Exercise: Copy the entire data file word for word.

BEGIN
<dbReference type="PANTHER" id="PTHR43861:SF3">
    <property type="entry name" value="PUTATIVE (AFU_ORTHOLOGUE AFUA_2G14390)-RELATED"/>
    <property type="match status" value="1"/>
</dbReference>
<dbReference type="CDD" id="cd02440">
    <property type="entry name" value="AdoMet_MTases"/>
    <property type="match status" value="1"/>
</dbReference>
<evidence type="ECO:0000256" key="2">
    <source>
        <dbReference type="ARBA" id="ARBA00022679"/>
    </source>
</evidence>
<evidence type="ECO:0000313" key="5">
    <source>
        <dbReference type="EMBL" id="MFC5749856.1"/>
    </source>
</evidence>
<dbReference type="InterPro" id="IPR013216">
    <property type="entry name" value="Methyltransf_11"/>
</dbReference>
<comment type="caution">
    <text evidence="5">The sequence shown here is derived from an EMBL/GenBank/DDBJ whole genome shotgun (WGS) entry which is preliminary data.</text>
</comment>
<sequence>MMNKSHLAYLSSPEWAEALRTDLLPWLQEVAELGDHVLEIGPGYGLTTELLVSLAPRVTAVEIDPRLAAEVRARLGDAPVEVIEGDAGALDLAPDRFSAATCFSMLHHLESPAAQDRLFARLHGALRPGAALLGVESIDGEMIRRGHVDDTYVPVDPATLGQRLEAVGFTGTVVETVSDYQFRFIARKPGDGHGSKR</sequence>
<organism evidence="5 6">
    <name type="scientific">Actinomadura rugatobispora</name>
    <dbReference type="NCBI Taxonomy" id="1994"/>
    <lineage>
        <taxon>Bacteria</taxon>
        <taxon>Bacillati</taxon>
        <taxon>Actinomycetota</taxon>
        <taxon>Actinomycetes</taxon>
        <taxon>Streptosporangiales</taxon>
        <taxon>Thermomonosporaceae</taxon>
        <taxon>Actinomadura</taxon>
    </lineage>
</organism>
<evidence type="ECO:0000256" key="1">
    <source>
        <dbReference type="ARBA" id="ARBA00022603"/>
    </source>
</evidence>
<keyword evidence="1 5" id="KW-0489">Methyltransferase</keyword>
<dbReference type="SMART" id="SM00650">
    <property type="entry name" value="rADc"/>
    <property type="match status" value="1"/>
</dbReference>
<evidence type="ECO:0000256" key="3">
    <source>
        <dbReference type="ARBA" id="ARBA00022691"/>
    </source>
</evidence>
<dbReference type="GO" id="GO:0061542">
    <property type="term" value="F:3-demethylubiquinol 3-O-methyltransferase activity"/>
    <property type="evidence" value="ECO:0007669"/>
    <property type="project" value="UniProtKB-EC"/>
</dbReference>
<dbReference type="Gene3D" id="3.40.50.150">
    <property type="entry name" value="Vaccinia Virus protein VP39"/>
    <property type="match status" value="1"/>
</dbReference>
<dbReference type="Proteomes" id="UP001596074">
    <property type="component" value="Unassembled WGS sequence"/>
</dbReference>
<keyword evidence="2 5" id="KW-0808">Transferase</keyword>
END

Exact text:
<dbReference type="PANTHER" id="PTHR43861:SF3">
    <property type="entry name" value="PUTATIVE (AFU_ORTHOLOGUE AFUA_2G14390)-RELATED"/>
    <property type="match status" value="1"/>
</dbReference>
<dbReference type="CDD" id="cd02440">
    <property type="entry name" value="AdoMet_MTases"/>
    <property type="match status" value="1"/>
</dbReference>
<evidence type="ECO:0000256" key="2">
    <source>
        <dbReference type="ARBA" id="ARBA00022679"/>
    </source>
</evidence>
<evidence type="ECO:0000313" key="5">
    <source>
        <dbReference type="EMBL" id="MFC5749856.1"/>
    </source>
</evidence>
<dbReference type="InterPro" id="IPR013216">
    <property type="entry name" value="Methyltransf_11"/>
</dbReference>
<comment type="caution">
    <text evidence="5">The sequence shown here is derived from an EMBL/GenBank/DDBJ whole genome shotgun (WGS) entry which is preliminary data.</text>
</comment>
<sequence>MMNKSHLAYLSSPEWAEALRTDLLPWLQEVAELGDHVLEIGPGYGLTTELLVSLAPRVTAVEIDPRLAAEVRARLGDAPVEVIEGDAGALDLAPDRFSAATCFSMLHHLESPAAQDRLFARLHGALRPGAALLGVESIDGEMIRRGHVDDTYVPVDPATLGQRLEAVGFTGTVVETVSDYQFRFIARKPGDGHGSKR</sequence>
<organism evidence="5 6">
    <name type="scientific">Actinomadura rugatobispora</name>
    <dbReference type="NCBI Taxonomy" id="1994"/>
    <lineage>
        <taxon>Bacteria</taxon>
        <taxon>Bacillati</taxon>
        <taxon>Actinomycetota</taxon>
        <taxon>Actinomycetes</taxon>
        <taxon>Streptosporangiales</taxon>
        <taxon>Thermomonosporaceae</taxon>
        <taxon>Actinomadura</taxon>
    </lineage>
</organism>
<evidence type="ECO:0000256" key="1">
    <source>
        <dbReference type="ARBA" id="ARBA00022603"/>
    </source>
</evidence>
<keyword evidence="1 5" id="KW-0489">Methyltransferase</keyword>
<dbReference type="SMART" id="SM00650">
    <property type="entry name" value="rADc"/>
    <property type="match status" value="1"/>
</dbReference>
<evidence type="ECO:0000256" key="3">
    <source>
        <dbReference type="ARBA" id="ARBA00022691"/>
    </source>
</evidence>
<dbReference type="GO" id="GO:0061542">
    <property type="term" value="F:3-demethylubiquinol 3-O-methyltransferase activity"/>
    <property type="evidence" value="ECO:0007669"/>
    <property type="project" value="UniProtKB-EC"/>
</dbReference>
<dbReference type="Gene3D" id="3.40.50.150">
    <property type="entry name" value="Vaccinia Virus protein VP39"/>
    <property type="match status" value="1"/>
</dbReference>
<dbReference type="Proteomes" id="UP001596074">
    <property type="component" value="Unassembled WGS sequence"/>
</dbReference>
<keyword evidence="2 5" id="KW-0808">Transferase</keyword>